I spent the day with two women from Machsom Watch, an organization that observes Israeli soldiers at checkpoints inside the West Bank and reports their findings to prevent human rights abuses. Machsom Watch was founded by, and is primarily run by, women as it is assumed that the feminine presence deescalates aggression on both sides.
As we arrived, Fatchiah, an Arab Israeli and member of Machsom Watch, talked to the men hanging around the Hawara checkpoint, outside of Nablus. They were taxi drivers and vendors of food and drink. They told her that the commander of the checkpoint had forbidden them to sell near the exit, which they are usually allowed to do.
The rules of each checkpoint are subject to each day’s commander, a man or woman who most likely graduated high school two or three years ago. This is characteristic of the Israeli military. Men and women, during their mandatory military service, are put in positions of authority and leadership very early in their careers by necessity. Career officers are few and far between. This is one reason why human rights abuses still do occur. These soldiers are young, angry, and mostly unmonitored. They have grown up hearing stories of their grandparents’ suffering in the Holocaust, as well as the suffering caused by terrorist attacks that still occur. They watch their friends die. And then they are given guns and thrust into service with too little guidance.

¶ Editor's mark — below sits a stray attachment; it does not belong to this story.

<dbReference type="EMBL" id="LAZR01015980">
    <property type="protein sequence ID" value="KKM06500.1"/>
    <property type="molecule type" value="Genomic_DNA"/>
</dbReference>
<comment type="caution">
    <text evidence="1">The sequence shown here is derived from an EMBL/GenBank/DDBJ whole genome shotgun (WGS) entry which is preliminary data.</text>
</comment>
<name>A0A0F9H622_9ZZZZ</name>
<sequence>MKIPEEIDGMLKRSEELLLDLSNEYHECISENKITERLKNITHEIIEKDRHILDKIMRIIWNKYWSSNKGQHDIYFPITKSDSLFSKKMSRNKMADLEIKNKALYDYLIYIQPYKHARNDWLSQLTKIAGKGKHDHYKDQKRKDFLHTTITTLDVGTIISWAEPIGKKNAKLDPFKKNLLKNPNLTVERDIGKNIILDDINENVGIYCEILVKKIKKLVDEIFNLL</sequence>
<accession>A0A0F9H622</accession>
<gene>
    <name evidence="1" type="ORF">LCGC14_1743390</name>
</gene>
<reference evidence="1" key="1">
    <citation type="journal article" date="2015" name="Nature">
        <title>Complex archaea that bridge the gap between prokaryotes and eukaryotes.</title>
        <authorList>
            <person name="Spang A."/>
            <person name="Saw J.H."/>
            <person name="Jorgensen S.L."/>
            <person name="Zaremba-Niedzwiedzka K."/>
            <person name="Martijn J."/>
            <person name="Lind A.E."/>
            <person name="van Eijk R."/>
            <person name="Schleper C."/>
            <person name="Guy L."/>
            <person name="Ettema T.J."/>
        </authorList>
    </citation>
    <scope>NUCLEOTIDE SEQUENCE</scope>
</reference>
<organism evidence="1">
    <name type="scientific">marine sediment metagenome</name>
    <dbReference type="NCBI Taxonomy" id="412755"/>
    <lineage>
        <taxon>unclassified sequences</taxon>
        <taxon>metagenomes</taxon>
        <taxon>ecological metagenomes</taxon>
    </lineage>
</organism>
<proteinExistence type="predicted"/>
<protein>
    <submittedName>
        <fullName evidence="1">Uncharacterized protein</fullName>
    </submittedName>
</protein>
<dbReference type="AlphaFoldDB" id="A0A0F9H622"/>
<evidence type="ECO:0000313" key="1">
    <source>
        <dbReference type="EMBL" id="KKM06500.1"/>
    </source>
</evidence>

After discussing the day’s events with the vendors, Fatchiah asked to speak with the commander. When he appeared, I was incredulous. This boy couldn’t be more than 19 or 20. But he was affecting the posture and tone of a seasoned veteran. When she questioned him about why he revoked the men’s privileges, he said that they were making a mess and he needed to teach them a lesson. Losing a day’s wages would do the trick. This is also common at the checkpoints. Miriam, a member of Machsom Watch for five years, cites the common practice of “educating the Palestinians” as if they were children. Later, this same commander confiscated the identification papers of four taxi drivers. He returned three but kept the fourth man’s papers without giving him a reason. When Fatchiah questioned him about this, he responded, “It is none of your concern.”
It seemed to me that he was not a figure to be despised, but rather, a little boy wearing his father’s shoes. He has so little experience in his field, but with no one to defer to, he was forced to make tough decisions anyway. I felt the same amount of empathy for him and for the taxi driver. They are both victims of a system they did not design.